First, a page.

Aims: Increased sugar consumption may adversely affect glycemic control in patients with diabetes. Although patients with diabetes are generally thought to prefer sweet tastes, few data are available on the sucrose preference in these individuals. The aim of the present study was to evaluate sucrose preference in patients with type 2 diabetes in comparison with subjects without diabetes. Methods: Sucrose preference was assessed in 200 subjects (100 type 2 diabetes patients and 100 age-, sex- and body mass index (BMI)-matched control subjects). Sucrose preference was evaluated together with sucrose perception (i.e., sucrose sensitivity). Clinical and biochemical factors affecting sucrose taste were also analyzed. Results: Participants with type 2 diabetes preferred lower sucrose concentrations compared with control subjects (p= 0.001), although they had a less sensitive palate for sucrose compared with subjects without diabetes (p= 0.012). Individual sucrose preference demonstrated a negative relationship with sensitivity to sucrose in control subjects. Notably, this relationship between sucrose preference and sensitivity was completely absent in participants with type 2 diabetes. Male patients with diabetes demonstrated a higher sucrose preference compared with female patients. There were no significant correlations between sucrose preference and glycemic control, duration of diabetes, or anti-diabetic medications. Conclusions: Participants with type 2 diabetes demonstrate a lower preference for sweet tastes than control subjects despite their decreased perception of sucrose. Reduced sucrose preference is not associated with better glycemic control in individuals with diabetes.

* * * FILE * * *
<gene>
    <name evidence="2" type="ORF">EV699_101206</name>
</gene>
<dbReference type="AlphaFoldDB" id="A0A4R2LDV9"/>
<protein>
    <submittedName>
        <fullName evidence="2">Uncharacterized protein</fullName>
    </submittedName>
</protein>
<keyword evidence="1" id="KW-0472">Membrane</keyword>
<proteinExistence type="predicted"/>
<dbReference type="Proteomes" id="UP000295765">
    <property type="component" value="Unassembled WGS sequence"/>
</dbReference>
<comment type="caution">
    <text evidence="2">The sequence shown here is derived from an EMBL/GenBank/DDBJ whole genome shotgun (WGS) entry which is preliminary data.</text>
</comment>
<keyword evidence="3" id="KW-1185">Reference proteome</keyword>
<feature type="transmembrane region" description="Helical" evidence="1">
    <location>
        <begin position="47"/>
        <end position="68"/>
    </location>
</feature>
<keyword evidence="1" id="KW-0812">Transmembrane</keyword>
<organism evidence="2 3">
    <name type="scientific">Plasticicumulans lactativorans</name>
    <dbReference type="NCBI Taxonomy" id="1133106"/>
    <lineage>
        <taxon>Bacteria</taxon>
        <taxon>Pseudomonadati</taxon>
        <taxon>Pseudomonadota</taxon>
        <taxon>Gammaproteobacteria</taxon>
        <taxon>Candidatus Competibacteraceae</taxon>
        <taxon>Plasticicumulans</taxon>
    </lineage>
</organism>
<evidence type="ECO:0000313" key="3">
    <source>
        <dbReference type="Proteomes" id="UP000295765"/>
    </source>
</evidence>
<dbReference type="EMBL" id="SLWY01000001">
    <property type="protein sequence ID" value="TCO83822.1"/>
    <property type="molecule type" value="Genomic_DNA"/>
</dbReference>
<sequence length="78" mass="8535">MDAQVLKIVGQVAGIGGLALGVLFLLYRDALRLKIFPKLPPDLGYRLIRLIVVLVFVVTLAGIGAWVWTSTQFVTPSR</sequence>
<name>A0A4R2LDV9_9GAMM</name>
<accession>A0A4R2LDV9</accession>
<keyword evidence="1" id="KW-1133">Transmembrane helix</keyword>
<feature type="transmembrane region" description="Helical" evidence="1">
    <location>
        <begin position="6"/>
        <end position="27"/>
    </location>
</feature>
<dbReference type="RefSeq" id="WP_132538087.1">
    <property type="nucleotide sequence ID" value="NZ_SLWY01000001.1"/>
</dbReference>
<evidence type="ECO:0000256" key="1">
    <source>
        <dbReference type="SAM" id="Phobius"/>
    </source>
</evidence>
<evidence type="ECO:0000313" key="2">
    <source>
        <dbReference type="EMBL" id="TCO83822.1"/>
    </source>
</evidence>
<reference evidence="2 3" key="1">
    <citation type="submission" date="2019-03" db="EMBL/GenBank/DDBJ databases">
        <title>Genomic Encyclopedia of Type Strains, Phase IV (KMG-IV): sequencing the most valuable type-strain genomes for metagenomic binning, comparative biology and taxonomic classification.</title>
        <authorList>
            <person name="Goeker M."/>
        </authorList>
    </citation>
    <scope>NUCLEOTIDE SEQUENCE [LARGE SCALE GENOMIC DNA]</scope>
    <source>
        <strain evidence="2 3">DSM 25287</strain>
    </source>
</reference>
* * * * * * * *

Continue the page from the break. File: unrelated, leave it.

ASJC Scopus subject areas
- Internal Medicine
- Endocrinology, Diabetes and Metabolism